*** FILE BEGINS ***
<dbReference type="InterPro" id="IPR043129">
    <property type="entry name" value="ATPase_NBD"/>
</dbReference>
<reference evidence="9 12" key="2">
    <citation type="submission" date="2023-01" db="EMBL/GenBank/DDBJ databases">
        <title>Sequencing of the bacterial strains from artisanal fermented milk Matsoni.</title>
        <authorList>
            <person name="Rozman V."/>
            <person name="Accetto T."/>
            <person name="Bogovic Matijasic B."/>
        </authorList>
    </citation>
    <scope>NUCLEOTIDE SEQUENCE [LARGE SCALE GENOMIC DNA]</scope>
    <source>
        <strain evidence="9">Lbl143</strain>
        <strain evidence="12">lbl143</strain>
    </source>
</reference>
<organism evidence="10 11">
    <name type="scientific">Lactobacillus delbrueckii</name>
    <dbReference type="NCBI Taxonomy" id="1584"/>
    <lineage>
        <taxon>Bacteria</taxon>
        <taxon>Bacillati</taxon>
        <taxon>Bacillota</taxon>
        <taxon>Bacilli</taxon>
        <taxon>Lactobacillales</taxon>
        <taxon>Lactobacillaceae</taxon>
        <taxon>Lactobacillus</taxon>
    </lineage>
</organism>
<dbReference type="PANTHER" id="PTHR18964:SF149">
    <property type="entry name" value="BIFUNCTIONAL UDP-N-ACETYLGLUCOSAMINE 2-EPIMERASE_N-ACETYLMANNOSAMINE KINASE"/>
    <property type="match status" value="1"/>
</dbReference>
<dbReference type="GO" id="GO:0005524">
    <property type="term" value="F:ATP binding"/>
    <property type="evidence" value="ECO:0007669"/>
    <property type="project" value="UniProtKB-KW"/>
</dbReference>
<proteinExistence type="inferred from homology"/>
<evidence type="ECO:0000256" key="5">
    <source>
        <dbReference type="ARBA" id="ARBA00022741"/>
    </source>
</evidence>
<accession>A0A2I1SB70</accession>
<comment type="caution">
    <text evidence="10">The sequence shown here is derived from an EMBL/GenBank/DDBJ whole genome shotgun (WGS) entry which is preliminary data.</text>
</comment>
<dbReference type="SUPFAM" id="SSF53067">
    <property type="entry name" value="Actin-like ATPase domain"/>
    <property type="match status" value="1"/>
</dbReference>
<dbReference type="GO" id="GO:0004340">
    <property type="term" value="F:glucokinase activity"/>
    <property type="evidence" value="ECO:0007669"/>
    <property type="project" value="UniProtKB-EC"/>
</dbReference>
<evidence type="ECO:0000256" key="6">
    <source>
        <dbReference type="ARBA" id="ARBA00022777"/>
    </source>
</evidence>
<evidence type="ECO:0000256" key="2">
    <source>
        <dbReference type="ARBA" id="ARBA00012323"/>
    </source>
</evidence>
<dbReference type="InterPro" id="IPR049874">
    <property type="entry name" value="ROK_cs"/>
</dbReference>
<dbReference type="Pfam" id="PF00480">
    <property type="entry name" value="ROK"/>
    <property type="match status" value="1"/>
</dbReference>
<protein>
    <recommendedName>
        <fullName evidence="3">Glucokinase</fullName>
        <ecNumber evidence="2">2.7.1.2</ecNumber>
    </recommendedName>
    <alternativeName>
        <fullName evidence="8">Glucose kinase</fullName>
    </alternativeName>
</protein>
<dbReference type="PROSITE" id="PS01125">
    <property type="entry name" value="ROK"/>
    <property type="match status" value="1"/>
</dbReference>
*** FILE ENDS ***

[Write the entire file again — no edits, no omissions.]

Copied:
<dbReference type="InterPro" id="IPR043129">
    <property type="entry name" value="ATPase_NBD"/>
</dbReference>
<reference evidence="9 12" key="2">
    <citation type="submission" date="2023-01" db="EMBL/GenBank/DDBJ databases">
        <title>Sequencing of the bacterial strains from artisanal fermented milk Matsoni.</title>
        <authorList>
            <person name="Rozman V."/>
            <person name="Accetto T."/>
            <person name="Bogovic Matijasic B."/>
        </authorList>
    </citation>
    <scope>NUCLEOTIDE SEQUENCE [LARGE SCALE GENOMIC DNA]</scope>
    <source>
        <strain evidence="9">Lbl143</strain>
        <strain evidence="12">lbl143</strain>
    </source>
</reference>
<organism evidence="10 11">
    <name type="scientific">Lactobacillus delbrueckii</name>
    <dbReference type="NCBI Taxonomy" id="1584"/>
    <lineage>
        <taxon>Bacteria</taxon>
        <taxon>Bacillati</taxon>
        <taxon>Bacillota</taxon>
        <taxon>Bacilli</taxon>
        <taxon>Lactobacillales</taxon>
        <taxon>Lactobacillaceae</taxon>
        <taxon>Lactobacillus</taxon>
    </lineage>
</organism>
<dbReference type="PANTHER" id="PTHR18964:SF149">
    <property type="entry name" value="BIFUNCTIONAL UDP-N-ACETYLGLUCOSAMINE 2-EPIMERASE_N-ACETYLMANNOSAMINE KINASE"/>
    <property type="match status" value="1"/>
</dbReference>
<dbReference type="GO" id="GO:0005524">
    <property type="term" value="F:ATP binding"/>
    <property type="evidence" value="ECO:0007669"/>
    <property type="project" value="UniProtKB-KW"/>
</dbReference>
<proteinExistence type="inferred from homology"/>
<evidence type="ECO:0000256" key="5">
    <source>
        <dbReference type="ARBA" id="ARBA00022741"/>
    </source>
</evidence>
<accession>A0A2I1SB70</accession>
<comment type="caution">
    <text evidence="10">The sequence shown here is derived from an EMBL/GenBank/DDBJ whole genome shotgun (WGS) entry which is preliminary data.</text>
</comment>
<dbReference type="SUPFAM" id="SSF53067">
    <property type="entry name" value="Actin-like ATPase domain"/>
    <property type="match status" value="1"/>
</dbReference>
<dbReference type="GO" id="GO:0004340">
    <property type="term" value="F:glucokinase activity"/>
    <property type="evidence" value="ECO:0007669"/>
    <property type="project" value="UniProtKB-EC"/>
</dbReference>
<evidence type="ECO:0000256" key="6">
    <source>
        <dbReference type="ARBA" id="ARBA00022777"/>
    </source>
</evidence>
<evidence type="ECO:0000256" key="2">
    <source>
        <dbReference type="ARBA" id="ARBA00012323"/>
    </source>
</evidence>
<dbReference type="InterPro" id="IPR049874">
    <property type="entry name" value="ROK_cs"/>
</dbReference>
<dbReference type="Pfam" id="PF00480">
    <property type="entry name" value="ROK"/>
    <property type="match status" value="1"/>
</dbReference>
<protein>
    <recommendedName>
        <fullName evidence="3">Glucokinase</fullName>
        <ecNumber evidence="2">2.7.1.2</ecNumber>
    </recommendedName>
    <alternativeName>
        <fullName evidence="8">Glucose kinase</fullName>
    </alternativeName>
</protein>
<dbReference type="PROSITE" id="PS01125">
    <property type="entry name" value="ROK"/>
    <property type="match status" value="1"/>
</dbReference>